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Rite Aid Data Breach Exposes Unencrypted Patient Information California Class Action

Companies have a responsibility to protect the private information that customers entrust to them. But Rite Aid Corporation also has the additional responsibility to keep private customers’ private medical information, says the complaint for this class action. The complaint brings suit under California’s Confidentiality of Medical Information Act (CMIA), alleging Rite Aid failed to take adequate measures to protect the customers’ private information and prevent a data breach.

The class for this action is all citizens of California who received care at a facility, satellite, or urgent care location of providers that were served by Rite Aid on or before February 6, 2021 and who received a Notice from Rite Aid saying that their information was compromised in the data breach.

The complaint alleges, “Due to [Rite Aid’s] mishandling of personal medical information recorded onto [Rite Aid’s] computer network, there was an unauthorized release of … confidential medical information that occurred on or about February 6, 2021…”

According to the complaint, the data breach was due to Rite Aid’s inadequate protection of the information: Rite Aid “negligently created, maintained, preserved, and stored … confidential medical information in a non-encrypted format onto a data server which became accessible to an unauthorized person, without Plaintiff[’] and the Class members’ prior written authorization.”

The plaintiff in this case, Esther Burch, lives in California. She was a patient of Rite Aid, because Rite Aid serves her medical provider, Fairchild Medical Center (FMC). According to the complaint, Burch’s “individual identifiable medical information derived by [Rite Aid] in electronic form was in possession of [Rite Aid], including but not limited to [Burch’s] medical history, mental or physical condition, or treatment, including diagnosis and treatment dates.” It also included personal information such as her name, date of birth, address, medical record number, insurance provider, and possibly other information such as her Social Security number.

The complaint claims, “Since receiving treatment at [Rite Aid’s] facilities, [Burch] has received numerous solicitations by mail from third parties at an address she only provided to [Rite Aid].”

She also received a notice from Rite Aid that her personal medical and identifying information were disclosed in a data breach. This came in a Notice sent on or around May 18, 2021 that spoke of “an unusual activity involving certain of its electronic files” that Rite Aid kept for some healthcare providers, including FMC.

The Notice claimed that Rite Aid immediately undertook an investigation, which “determined that certain files were accessed and acquired on February 6, 2021 without authorization”—that is, in a data breach that took place more than three months before Rite Aid notified her. “During this time,” the complaint claims, “cyber criminals had free reign to surveil and defraud their unsuspecting victims.” It claims that Rite Aid “chose to complete its internal investigation and develop its excuses and speaking points” before giving the victims the information necessary to begin to protect themselves.”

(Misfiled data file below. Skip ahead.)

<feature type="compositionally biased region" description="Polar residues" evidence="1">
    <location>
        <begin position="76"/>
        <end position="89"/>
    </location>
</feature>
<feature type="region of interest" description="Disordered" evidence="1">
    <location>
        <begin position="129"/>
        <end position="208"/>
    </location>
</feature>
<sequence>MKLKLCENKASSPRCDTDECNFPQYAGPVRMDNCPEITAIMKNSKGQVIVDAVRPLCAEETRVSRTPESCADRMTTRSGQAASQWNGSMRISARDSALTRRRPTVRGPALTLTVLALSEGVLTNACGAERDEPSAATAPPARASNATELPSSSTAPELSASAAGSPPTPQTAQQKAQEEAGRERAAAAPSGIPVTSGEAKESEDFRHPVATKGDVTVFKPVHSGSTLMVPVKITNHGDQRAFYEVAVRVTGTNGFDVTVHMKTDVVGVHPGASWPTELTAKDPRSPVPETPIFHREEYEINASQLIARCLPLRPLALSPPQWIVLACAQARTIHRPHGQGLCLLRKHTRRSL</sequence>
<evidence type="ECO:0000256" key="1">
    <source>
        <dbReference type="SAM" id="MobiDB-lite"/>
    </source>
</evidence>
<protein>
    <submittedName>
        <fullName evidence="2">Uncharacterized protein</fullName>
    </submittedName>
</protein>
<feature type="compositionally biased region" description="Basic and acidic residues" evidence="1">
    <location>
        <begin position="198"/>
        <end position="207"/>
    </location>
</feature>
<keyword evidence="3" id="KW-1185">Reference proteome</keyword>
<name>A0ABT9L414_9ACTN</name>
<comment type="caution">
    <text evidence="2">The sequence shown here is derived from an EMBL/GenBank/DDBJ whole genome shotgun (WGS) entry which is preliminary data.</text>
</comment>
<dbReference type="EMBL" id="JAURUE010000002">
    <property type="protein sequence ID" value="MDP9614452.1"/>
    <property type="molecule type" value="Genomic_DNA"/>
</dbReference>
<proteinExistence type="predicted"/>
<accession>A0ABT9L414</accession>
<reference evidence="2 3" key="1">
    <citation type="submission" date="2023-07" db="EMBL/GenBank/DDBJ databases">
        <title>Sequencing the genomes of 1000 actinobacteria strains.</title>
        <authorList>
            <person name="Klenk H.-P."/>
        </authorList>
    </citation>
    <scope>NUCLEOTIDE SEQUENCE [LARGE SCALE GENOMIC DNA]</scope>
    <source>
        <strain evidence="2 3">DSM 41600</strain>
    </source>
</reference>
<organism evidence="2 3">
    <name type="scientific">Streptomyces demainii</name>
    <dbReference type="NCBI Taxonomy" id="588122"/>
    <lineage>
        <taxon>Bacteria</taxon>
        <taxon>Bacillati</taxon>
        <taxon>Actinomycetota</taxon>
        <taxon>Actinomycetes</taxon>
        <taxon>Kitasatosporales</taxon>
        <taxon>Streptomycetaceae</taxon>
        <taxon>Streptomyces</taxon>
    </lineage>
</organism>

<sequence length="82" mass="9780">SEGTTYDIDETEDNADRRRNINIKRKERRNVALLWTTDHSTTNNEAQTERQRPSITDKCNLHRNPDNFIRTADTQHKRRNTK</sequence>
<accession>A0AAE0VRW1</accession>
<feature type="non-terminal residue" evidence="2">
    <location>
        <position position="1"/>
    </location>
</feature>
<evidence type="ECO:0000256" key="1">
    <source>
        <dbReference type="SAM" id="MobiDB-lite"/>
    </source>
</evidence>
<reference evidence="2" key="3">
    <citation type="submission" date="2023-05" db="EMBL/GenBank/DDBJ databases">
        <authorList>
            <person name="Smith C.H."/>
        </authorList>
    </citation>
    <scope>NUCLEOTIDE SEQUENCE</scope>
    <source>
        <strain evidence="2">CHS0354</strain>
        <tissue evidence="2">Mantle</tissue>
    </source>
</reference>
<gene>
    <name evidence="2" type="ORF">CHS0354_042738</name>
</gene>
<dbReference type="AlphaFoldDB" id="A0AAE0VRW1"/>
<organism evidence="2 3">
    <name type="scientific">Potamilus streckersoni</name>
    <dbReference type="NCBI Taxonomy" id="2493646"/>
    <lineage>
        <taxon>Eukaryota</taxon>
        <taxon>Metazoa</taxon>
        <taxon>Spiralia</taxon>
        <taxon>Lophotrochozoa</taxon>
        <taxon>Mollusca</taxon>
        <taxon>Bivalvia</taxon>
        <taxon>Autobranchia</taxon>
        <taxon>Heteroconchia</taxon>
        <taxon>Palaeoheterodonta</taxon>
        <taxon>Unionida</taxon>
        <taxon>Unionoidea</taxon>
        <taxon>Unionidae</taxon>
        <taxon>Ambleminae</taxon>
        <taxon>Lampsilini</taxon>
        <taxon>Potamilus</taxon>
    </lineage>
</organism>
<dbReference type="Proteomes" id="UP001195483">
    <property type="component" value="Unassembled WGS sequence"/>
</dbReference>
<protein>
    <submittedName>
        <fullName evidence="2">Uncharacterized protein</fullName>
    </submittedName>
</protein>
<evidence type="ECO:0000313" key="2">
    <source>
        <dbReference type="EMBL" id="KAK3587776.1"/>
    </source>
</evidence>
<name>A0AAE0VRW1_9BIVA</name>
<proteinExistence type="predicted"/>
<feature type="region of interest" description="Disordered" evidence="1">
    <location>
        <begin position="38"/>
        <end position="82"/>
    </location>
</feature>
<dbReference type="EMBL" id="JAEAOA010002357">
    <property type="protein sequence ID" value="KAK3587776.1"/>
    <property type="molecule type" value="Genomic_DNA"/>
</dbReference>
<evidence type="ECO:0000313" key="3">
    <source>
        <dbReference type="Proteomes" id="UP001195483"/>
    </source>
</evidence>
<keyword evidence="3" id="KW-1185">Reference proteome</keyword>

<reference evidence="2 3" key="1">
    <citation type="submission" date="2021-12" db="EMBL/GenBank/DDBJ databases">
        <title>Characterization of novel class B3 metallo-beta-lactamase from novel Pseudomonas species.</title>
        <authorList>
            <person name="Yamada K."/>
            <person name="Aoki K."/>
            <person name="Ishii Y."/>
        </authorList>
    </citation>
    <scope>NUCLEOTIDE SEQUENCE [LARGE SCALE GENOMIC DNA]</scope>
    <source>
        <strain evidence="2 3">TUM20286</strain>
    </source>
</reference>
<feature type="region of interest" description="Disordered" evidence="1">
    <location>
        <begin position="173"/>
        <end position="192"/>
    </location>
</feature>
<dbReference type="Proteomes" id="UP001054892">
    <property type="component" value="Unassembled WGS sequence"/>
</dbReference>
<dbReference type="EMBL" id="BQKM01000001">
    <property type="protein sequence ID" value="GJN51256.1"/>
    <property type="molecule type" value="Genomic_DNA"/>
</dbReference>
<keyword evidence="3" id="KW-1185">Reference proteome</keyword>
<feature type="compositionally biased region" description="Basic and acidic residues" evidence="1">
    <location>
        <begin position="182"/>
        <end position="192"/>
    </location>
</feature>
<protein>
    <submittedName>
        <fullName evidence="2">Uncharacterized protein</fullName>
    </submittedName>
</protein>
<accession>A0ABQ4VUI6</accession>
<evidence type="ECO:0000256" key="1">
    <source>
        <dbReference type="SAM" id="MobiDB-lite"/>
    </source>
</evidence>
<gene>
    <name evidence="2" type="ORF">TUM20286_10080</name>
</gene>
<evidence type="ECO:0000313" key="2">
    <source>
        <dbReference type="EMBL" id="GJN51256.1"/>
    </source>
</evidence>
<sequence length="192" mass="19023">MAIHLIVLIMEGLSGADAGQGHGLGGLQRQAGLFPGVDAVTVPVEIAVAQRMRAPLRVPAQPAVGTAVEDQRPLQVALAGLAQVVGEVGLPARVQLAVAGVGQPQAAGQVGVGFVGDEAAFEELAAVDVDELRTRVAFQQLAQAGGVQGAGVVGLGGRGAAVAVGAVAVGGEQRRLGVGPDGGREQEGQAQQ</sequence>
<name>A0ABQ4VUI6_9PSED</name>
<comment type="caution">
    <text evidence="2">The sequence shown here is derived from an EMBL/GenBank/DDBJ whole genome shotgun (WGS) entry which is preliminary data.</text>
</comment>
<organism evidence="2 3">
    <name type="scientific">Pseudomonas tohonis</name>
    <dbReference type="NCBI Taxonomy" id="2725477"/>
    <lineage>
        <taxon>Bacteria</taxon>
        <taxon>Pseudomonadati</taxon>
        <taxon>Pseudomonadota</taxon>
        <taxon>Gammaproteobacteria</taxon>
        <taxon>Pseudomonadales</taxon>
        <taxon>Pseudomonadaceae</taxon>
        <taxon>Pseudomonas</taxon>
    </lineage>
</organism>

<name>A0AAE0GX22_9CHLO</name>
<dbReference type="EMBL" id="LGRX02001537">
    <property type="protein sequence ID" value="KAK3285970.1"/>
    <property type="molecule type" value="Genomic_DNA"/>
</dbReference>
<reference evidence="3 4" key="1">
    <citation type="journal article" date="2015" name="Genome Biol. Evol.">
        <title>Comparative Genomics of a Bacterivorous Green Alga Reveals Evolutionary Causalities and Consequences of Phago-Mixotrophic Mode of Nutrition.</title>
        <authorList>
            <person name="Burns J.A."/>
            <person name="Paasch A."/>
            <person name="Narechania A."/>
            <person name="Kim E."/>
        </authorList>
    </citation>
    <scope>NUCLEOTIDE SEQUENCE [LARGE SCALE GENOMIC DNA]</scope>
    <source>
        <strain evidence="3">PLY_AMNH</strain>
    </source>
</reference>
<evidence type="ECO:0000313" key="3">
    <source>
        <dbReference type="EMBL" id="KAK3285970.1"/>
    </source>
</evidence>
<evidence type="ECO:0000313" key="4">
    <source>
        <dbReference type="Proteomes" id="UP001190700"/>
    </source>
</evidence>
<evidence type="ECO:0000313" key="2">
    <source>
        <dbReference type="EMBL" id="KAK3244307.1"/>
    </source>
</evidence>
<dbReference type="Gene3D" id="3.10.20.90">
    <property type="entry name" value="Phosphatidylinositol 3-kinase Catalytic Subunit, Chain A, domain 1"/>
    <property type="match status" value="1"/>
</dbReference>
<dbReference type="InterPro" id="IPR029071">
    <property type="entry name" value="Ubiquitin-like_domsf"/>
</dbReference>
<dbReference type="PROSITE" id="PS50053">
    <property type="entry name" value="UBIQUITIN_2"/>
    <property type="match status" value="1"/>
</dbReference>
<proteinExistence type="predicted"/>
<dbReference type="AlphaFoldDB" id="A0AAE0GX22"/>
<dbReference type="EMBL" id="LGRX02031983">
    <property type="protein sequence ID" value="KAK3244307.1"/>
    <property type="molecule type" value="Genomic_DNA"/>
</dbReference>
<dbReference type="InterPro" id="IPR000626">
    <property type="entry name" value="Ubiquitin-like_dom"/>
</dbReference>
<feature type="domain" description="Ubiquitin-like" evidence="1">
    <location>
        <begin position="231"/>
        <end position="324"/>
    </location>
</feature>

The complaint adds the accusation, “It is apparent from [Rite Aid’s] Notice that the Personal and Medical information contained within the server was not encrypted.” It further claims that Rite Aid “has done very little to protect Breach Victims.”

Article Type: Lawsuit
Topic: Privacy

Most Recent Case Event

Rite Aid Data Breach Exposes Unencrypted Patient Information California Complaint

November 1, 2021

Companies have a responsibility to protect the private information that customers entrust to them. But Rite Aid Corporation also has the additional responsibility to keep private customers’ private medical information, says the complaint for this class action. The complaint brings suit under California’s Confidentiality of Medical Information Act (CMIA), alleging Rite Aid failed to take adequate measures to protect the customers’ private information and prevent a data breach.

Rite Aid Data Breach Exposes Unencrypted Patient Information California Complaint

Case Event History

Rite Aid Data Breach Exposes Unencrypted Patient Information California Complaint

November 1, 2021

Companies have a responsibility to protect the private information that customers entrust to them. But Rite Aid Corporation also has the additional responsibility to keep private customers’ private medical information, says the complaint for this class action. The complaint brings suit under California’s Confidentiality of Medical Information Act (CMIA), alleging Rite Aid failed to take adequate measures to protect the customers’ private information and prevent a data breach.

Rite Aid Data Breach Exposes Unencrypted Patient Information California Complaint
Tags: Exposing Private Information, Exposure to cyber crime, Your Privacy